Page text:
The opinion of the court was delivered by: MCLAUGHLIN
McLAUGHLIN, District Judge
Chaplains have been members of the United States Army since the Revolutionary War. Plaintiffs, who brought this action while they were still Harvard law students, have never served in the military. They sue to declare the Army Chaplaincy Program (the "Chaplaincy Program," or the "Program") unconstitutional on the ground that it runs afoul of the First Amendment's command that Congress "shall make no law respecting the establishment of religion." U.S. Const. amend. I.
There are some who might argue that this question is more the grist of a moot court competition than a case or controversy to occupy the energies of a federal court. There is, thus, a threshold question of plaintiffs' standing.
For the reasons set forth below, I conclude that there is a case or controversy, and that the plaintiffs do have standing. On the merits, I conclude that the Chaplaincy Program is constitutional. Accordingly, plaintiffs' motion for summary judgment is denied. Defendants' cross-motion for summary judgment is granted.
This case was filed in late 1979. Defendants promptly moved for judment on the pleadings, making three arguments: (1) plaintiffs lack standing to challenge the Program; (2) neither the program, nor its enabling statutes or implementing regulations violate the First Amendment; and (3) plaintiff's challenge presents a political question shielded from judicial scrutiny.
By Memorandum of Decision and Order, dated August 20, 1980, Judge Mishler denied defendants' motion. The 1982 Supreme Court decision in Valley Forge Christian College v. Americans United For Separation of Church and State, Inc., 454 U.S. 464, 70 L. Ed. 2d 700, 102 S. Ct. 752 (1982), however, coupled with the completion of extensive discovery, apparently instilled both sides with renewed vigor.
On April 13, 1982, defendants renewed their motion for judgment on the pleadings, or, in the alternative, for dismissal. Plaintiffs countered the very next day with a motion for summary judgment. Defendants, on May 19, 1982, cross-moved for summary judgment. Plaintiffs responded with a brace of memoranda: a Memorandum of Law in Opposition to Defendants' Motion to Dismiss for Lack of Standing was filed on June 24, 1982: and a Memorandum in Opposition to Defendants' Motions for Summary Judgment and for Judgment on the Pleadings was filed on October 4, 1982. Defendants had the last word when, on October 21, 1982, they filed a document styled "Defendants' Reply Memorandum of Law in Support of Their Motion in the Alternative for Dismissal, for Judgment on the Pleadings or for Summary Judgment." Also filed throughout the course of this litigation were a Niagara of affidavits, photocopied cases, letters, legislative documents, and law review articles.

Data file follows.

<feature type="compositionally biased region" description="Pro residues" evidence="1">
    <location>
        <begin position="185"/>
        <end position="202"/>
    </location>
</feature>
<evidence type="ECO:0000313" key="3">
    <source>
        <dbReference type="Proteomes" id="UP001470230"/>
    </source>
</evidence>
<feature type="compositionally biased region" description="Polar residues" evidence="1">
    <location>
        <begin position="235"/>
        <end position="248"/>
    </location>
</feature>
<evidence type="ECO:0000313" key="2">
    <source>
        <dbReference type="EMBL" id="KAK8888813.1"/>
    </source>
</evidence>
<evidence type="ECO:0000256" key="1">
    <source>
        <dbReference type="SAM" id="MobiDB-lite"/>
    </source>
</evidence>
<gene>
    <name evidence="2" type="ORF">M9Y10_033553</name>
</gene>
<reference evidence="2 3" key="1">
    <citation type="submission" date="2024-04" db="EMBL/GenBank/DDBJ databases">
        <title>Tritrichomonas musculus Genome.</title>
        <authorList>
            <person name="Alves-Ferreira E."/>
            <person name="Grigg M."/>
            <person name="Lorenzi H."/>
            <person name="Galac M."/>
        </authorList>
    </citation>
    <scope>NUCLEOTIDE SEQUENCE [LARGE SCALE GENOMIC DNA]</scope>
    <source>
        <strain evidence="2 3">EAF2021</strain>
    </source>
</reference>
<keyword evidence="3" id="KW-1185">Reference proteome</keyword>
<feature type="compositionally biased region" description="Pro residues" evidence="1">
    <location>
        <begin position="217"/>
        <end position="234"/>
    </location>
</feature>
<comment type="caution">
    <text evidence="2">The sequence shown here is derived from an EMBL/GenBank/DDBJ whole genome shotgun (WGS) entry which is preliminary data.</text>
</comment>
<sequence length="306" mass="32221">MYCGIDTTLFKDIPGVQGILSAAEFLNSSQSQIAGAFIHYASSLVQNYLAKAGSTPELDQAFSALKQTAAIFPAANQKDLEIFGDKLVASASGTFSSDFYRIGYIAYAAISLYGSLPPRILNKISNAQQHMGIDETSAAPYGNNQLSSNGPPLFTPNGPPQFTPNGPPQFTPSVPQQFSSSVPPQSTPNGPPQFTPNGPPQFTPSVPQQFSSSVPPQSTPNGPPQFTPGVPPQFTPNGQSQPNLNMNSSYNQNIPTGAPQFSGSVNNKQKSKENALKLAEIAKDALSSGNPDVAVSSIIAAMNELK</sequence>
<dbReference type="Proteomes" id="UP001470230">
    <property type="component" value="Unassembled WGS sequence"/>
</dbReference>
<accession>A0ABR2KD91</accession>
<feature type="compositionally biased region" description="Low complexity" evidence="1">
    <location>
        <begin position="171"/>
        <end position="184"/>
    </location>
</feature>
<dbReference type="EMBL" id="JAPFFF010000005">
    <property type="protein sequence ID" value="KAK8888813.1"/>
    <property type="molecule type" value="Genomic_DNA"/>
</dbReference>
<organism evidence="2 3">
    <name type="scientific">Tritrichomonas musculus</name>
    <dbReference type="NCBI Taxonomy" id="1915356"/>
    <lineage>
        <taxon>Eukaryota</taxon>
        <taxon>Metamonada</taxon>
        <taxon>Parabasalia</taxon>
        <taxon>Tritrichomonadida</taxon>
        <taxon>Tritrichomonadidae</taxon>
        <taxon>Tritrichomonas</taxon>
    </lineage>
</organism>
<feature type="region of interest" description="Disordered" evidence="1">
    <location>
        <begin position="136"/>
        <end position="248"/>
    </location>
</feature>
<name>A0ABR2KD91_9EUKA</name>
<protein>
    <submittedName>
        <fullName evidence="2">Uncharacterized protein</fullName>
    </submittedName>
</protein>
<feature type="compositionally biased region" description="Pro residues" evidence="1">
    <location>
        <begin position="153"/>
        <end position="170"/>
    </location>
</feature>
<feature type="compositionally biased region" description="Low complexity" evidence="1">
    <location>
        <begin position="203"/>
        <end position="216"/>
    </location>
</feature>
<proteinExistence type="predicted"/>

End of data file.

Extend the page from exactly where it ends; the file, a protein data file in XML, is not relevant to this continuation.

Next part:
Rather than be distracted by the procedural posturings of the parties, I have determined to treat the various motions in this case as motions by each side for summary judgment. Accordingly, all documents that are part of the record have been studied.
The material facts are undisputed, and many were clearly set forth in Judge Mishler's Opinion of August 20, 1980. Accordingly, I need do no more than broadly outline the operation of the Chaplaincy Program.
The Program is authorized by 10 U.S.C. § 3073 (1976), which provides with Olympian generality that "[t]here are Chaplains in the Army." Implemented by a battery of federal regulations, the Program provides payment for, inter alia, salaries of Chaplains and other religious personnel, religious facilites, sacred items, religious publications of the Department of the Army, retreats, and the professional education and training of Chaplains. These activities are funded largely from the overall Army budget ("appropriated funds"). Some of the funding for the Chaplaincy, however, is derived from "non-appropriated funds," i.e., voluntary donations made by Army personnel. The distinction is significant because appropriated funds are generally used for inter-denominational purposes, such as religious facilities, while non-appropriated funds are "used in furtherance of the denominational activites." Defendants' Memorandum of Law For Summary Judgment at 15.
The official dutues of Army Chaplains (set forth in 10 U.S.C. § 3547 (1976), Army Regulation ("AR") 165-20 and Field Manual No. 16-5) comprise a wide range of activities, including holding religious services, providing religious education, and counselling Army personnel.